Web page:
They told me I needed to write a five-paragraph essay.
We took our first standardized tests in third grade.
They taught us what a good sentence was, and what a bad sentence was.
They told us to use words we hadn’t learned yet.
They told us to conform ourselves into tiny boxes on a rubric.
And we listened.
I was a junior in high school when they asked me what I wanted to do in the future.
I said I wanted to be an author or a journalist.
They told me it was a dying field.
That I could never be successful.
That all of the good books had already been written.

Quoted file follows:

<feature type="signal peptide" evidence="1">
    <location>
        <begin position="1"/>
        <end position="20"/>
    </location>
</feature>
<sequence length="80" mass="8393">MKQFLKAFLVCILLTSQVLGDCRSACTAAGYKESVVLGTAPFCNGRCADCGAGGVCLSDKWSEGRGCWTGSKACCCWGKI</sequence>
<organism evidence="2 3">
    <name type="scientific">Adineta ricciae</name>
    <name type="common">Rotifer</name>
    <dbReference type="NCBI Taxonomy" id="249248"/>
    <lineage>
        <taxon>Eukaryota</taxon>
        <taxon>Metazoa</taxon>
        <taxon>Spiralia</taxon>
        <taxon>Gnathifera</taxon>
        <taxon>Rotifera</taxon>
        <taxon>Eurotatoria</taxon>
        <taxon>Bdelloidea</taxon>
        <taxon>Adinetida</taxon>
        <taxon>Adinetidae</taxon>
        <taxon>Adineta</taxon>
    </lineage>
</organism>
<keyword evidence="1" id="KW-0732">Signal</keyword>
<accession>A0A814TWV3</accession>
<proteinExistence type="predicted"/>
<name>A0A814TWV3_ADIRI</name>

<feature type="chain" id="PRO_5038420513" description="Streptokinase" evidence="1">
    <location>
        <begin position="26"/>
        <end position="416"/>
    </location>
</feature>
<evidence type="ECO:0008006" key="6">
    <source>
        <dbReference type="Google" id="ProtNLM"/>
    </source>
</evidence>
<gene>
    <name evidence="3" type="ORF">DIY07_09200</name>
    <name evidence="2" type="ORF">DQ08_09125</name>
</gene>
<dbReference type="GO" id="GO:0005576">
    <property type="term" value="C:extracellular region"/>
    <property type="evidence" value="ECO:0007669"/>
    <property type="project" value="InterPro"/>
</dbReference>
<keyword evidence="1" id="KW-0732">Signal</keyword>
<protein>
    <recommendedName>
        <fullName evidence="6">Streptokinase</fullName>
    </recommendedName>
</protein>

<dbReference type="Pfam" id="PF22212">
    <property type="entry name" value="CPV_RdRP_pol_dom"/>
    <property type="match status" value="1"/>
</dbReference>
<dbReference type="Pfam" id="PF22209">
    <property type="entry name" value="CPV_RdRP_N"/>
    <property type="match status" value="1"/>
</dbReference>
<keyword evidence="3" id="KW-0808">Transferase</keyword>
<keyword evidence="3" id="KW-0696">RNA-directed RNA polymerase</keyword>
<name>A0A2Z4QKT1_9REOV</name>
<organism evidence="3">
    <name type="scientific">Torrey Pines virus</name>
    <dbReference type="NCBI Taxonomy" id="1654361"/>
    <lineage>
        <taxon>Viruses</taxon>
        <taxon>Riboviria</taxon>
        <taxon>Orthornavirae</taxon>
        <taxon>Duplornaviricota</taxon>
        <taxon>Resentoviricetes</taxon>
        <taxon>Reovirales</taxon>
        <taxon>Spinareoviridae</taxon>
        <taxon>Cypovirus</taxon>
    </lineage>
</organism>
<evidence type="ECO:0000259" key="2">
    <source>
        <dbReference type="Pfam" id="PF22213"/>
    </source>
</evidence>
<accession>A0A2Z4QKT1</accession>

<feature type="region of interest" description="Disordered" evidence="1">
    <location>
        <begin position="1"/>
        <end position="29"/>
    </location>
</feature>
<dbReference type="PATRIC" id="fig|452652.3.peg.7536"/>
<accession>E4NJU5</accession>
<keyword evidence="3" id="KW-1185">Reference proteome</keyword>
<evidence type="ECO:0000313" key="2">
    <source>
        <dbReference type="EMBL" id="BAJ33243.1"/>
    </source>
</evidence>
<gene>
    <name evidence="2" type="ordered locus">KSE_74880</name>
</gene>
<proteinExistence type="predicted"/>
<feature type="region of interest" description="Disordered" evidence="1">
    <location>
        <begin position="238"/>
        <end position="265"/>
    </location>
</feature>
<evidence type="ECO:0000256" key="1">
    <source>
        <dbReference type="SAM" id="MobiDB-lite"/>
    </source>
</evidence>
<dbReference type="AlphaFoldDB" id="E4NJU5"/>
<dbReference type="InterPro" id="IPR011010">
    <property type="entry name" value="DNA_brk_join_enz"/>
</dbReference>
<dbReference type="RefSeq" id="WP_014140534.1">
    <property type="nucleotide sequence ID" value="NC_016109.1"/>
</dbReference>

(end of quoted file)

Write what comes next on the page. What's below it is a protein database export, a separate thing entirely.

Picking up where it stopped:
And I didn’t say anything back.
They tried to tell me what to write about, and then they tried to tell me not to write at all.
They tried to tell me I was wrong when there’s no such thing as being right.
But they can’t change the words that I press into the keys of a laptop or scribble on a Post-It note with a dull pencil.
Our words are indelible, and they have power.
They’ve harnessed the future and propelled us towards it.
My words can change the world, but no one can change my words.
They told us to write a five-paragraph essay.